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 Here is a recap of the stories that appeared last week at Science-Based Medicine, a multi-author skeptical blog that separates the science from the woo-woo in medicine.

The “CDC whistleblower saga”: Updates, backlash, and (I hope) a wrap-up (David Gorski)  Whistleblower William Thompson alleged CDC malfeasance in withholding data from a vaccine study. The CDC has now issued a statement, and Hooker’s paper re-analyzing the data has been removed from the public domain because of serious concerns about the validity of its conclusions. Anti-vaccine activists are leaking documents and issuing threats, and much remains to be explained; but the CDC conspiracy theory is implausible and not supported by the evidence.

The Unpersuadables (Harriet Hall)   A new book by Will Storr investigates why some people irrationally reject information showing their beliefs are false. Our brains systematically deceive us with illusions and errors in thinking; we create models of reality and try to explain away anything that doesn’t match. We are inherently fonder of stories than of science. Being unpersuadable is an evolved human characteristic; we must learn to overcome the limitations of our prehistoric brains.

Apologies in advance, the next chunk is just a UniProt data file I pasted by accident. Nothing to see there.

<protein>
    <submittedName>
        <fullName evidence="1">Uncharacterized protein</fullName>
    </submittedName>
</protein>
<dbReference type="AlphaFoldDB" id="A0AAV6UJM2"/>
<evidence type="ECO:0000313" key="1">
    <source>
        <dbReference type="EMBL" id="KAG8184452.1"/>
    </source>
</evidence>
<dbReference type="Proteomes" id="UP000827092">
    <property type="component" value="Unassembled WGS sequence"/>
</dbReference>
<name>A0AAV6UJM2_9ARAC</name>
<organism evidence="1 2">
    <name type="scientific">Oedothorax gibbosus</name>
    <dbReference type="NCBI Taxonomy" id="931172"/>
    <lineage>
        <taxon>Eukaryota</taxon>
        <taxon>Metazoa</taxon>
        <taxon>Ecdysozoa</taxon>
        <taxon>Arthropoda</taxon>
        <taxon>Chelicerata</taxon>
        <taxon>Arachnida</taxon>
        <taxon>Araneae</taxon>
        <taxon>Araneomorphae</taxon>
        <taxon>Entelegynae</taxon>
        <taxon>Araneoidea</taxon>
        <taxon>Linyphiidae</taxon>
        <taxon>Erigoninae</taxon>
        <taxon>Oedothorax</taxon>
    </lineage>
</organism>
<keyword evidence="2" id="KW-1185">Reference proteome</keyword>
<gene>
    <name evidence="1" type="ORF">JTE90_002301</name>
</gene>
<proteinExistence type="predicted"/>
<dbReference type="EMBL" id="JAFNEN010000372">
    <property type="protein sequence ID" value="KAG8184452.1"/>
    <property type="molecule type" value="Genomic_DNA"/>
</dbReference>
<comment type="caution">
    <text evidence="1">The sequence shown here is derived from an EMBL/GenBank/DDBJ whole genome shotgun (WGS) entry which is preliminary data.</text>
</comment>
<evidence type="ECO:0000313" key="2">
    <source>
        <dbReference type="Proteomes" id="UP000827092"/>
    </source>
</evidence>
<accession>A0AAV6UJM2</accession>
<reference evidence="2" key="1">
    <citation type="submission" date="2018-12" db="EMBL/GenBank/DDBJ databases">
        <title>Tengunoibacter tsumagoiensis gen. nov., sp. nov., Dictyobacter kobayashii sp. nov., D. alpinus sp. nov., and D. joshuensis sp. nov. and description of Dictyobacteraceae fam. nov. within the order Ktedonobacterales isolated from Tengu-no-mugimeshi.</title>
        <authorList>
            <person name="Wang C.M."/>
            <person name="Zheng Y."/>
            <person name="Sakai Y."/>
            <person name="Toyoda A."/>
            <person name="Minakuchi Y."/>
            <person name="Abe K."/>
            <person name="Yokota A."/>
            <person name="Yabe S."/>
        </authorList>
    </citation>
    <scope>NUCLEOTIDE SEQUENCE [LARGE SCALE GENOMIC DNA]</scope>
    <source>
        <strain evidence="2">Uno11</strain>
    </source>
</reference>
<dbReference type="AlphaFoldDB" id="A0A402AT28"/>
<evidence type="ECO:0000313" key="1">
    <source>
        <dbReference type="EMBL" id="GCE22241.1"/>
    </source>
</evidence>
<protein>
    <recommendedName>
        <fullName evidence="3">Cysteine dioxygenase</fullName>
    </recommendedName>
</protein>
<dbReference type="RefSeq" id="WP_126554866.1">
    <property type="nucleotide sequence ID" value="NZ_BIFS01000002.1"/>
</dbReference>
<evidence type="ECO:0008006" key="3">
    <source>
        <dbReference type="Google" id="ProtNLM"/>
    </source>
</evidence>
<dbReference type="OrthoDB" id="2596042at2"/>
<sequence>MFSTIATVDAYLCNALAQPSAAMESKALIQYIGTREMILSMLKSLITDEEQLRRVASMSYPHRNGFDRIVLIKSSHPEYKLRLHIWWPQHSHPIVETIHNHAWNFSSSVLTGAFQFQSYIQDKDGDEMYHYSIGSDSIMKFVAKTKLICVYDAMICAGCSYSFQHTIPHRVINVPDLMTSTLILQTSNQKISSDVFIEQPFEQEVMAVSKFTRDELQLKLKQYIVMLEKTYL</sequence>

CAM and Headaches (Steven Novella)   A recent editorial about the treatment of headaches propagates many misconceptions about CAM. It exaggerates CAM’s popularity, blurs the line between CAM and scientific medicine by including things like exercise, pretends that “Western” medicine is just an arbitrary historical choice, and tries to justify CAM modalities that have been disproven. 

Chiropractic “pediatrics” firmly in the anti-vaccination camp (Jann Bellamy)   Anti-vaccine speakers have been invited to the International Chiropractic Pediatric Association’s upcoming conference. The chiropractic position on vaccines ranges from virulently anti-vaccination to tepid support from a minority. It is scary to think they are promoting themselves as primary care physicians and pediatricians.

Ebola SCAMS (Mark Crislip)   Some homeopaths are telling people how to make their own Ebola remedy at home, starting with body fluids from an infected person. Others offer an MP3 file of homeopathic remedy energy. Nano silver is another alleged remedy. This kind of lunacy capitalizes on fears of Ebola and could lead to fatal consequences.